Fault-seal Analysis Applied to the Erawan Gas-condensate Field in the Gulf of Thailand
Tokio Kachi, Hideki Yamada, Kiyoshi Yasuhara, Masamichi Fujimoto, Shutaro Hasegawa, Shoji Iwanaga, Rasoul Sorkhabi, 2005. "Fault-seal Analysis Applied to the Erawan Gas-condensate Field in the Gulf of Thailand", Faults, Fluid Flow, and Petroleum Traps, Rasoul Sorkhabi, Yoshihiro Tsuji
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The Erawan field in the Gulf of Thailand is characterized by a series of east- and west-dipping normal faults displacing the Miocene clastic reservoirs. The fault-seal capacity of these faults was assessed using sand-shale juxtaposition diagrams, shale smear parameters, and fault-seal failure probability (FSFP) (based on in-situ stress conditions). For this study, five east-dipping faults in the Erawan N Platform area were selected (faults E-16, E-17, E-18, E-20, and E-27). Several deviated wells have been drilled through the footwall blocks of these faults. Low values of the shale smear factor (SSF <6) and high values of the clay content ratio (CCR >30%) of four of the faults suggest that faults seal along their planes. In contrast to these four faults, fault E-27 appears to act as an across-fault conduit for some intervals and seal in others. Intervals without trapped hydrocarbons have higher SSF values, suggesting that the fault leaks locally. These five faults trap 15 gas pay zones. Eight of the pay zones have sand-shale juxtaposition across the faults, which may explain 8 of the 15 accumulations. Shale smear parameters can account for all 15 accumulations. Fault-seal failure probability was derived for one of these faults (E-16) by integrating the CCR values and the probability of fault slip tendency and fault dilation tendency under the current stress regime in the Erawan field. Low FSFP values indicate that the fault seals do not appear to have been breached given the in-situ stress field acting on the normal fault.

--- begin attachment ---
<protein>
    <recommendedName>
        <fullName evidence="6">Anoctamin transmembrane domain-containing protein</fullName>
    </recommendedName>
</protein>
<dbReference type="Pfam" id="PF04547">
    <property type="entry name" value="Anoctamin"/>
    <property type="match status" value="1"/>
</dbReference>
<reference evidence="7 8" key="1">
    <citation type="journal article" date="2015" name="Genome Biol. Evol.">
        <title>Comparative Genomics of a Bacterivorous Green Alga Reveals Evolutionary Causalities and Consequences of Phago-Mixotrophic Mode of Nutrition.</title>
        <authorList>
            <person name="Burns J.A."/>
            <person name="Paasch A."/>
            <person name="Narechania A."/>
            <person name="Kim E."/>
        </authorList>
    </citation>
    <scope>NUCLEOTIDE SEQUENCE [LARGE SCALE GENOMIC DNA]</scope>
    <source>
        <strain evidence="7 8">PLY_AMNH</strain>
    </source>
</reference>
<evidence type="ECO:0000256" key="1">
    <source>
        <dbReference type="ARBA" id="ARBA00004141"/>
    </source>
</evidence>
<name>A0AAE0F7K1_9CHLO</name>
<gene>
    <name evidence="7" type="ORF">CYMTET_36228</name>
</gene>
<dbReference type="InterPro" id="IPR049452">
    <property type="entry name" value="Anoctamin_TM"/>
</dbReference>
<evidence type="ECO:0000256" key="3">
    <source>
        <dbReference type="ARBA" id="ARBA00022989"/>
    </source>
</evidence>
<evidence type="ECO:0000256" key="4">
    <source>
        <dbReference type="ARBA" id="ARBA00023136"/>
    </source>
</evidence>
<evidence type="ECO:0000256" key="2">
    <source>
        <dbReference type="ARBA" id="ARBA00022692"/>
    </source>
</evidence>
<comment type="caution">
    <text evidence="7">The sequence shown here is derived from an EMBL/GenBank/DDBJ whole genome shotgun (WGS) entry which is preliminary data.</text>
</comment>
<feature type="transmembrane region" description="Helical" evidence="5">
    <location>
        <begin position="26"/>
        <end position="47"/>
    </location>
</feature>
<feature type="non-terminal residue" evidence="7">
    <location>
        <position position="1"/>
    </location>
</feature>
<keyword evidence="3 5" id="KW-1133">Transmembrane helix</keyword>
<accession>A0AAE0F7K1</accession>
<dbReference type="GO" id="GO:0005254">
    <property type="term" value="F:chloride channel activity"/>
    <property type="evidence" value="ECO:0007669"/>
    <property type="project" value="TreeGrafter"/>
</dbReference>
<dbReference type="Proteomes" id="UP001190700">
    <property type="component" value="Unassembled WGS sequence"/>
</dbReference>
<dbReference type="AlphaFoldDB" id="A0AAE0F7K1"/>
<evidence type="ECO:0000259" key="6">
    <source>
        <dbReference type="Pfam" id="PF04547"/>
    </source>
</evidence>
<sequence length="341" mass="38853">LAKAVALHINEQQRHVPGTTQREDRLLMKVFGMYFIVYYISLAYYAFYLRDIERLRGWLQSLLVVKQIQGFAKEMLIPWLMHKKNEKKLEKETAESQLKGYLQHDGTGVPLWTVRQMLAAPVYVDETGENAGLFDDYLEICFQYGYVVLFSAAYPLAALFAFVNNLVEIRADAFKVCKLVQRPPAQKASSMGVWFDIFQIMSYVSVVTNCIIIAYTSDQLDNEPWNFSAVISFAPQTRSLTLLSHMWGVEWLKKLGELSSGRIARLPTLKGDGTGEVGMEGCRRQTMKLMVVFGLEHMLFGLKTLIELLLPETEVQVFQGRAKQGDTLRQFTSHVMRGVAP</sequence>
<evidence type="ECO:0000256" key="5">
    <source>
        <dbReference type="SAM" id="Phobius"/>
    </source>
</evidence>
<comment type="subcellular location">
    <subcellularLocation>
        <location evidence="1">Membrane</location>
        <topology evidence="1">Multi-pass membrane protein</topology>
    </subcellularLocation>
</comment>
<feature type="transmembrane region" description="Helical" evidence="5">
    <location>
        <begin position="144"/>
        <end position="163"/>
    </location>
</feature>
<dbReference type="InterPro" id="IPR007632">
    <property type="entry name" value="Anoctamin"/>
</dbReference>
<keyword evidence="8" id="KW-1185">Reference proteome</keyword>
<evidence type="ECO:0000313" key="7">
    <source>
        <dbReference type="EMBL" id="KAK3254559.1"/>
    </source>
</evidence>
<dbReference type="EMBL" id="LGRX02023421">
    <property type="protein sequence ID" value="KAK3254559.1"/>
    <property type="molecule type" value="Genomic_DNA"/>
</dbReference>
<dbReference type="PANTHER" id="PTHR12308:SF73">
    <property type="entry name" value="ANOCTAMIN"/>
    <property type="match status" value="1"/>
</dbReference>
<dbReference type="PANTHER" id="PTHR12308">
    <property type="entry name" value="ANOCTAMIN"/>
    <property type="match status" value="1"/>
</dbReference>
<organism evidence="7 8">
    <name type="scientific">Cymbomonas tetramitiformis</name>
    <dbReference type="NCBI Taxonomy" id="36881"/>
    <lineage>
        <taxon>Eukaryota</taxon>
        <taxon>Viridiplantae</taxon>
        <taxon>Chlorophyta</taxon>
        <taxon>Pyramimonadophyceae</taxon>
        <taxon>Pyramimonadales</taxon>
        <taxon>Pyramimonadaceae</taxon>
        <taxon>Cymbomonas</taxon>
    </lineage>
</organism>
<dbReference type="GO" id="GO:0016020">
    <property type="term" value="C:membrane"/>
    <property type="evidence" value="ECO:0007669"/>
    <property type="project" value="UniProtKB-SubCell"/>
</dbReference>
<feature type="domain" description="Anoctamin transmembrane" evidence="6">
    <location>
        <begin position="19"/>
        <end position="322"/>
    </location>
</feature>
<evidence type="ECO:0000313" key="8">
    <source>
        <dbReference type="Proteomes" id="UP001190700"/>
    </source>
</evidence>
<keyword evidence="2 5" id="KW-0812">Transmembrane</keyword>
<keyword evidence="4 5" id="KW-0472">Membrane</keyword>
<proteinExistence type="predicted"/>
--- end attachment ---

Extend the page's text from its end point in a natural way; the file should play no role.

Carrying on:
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Japan National Oil Corporation (JNOC) (presently Japan Oil, Gas and Metals National Corporation) launched a multidisciplinary and international project on the Evaluation of Traps and Seals in 1997. The project ended in 2003. This publication resulted from that project and includes JNOC research articles as well as contributions from industry and academia. The 17 papers in this volume cover topics such as a method to estimate the amount of oil/gas accumulation using the concept of equivalent grain size in seal rock, and oil/gas migration to and spill-point geometry of petroleum traps; two case studies of fault seal assessment applied to normal faults in Tertiary clastic reservoirs in offshore Sarawak and offshore Gulf of Thailand; and physical analog studies of the development of extensional faults. This publication also contains a valuable bibliography of nearly 1000 additional articles and books published on fault traps, fault seal processes, and fault-related fluid flow in sedimentary basins, for use as a reference tool to delve into publications preceding this volume.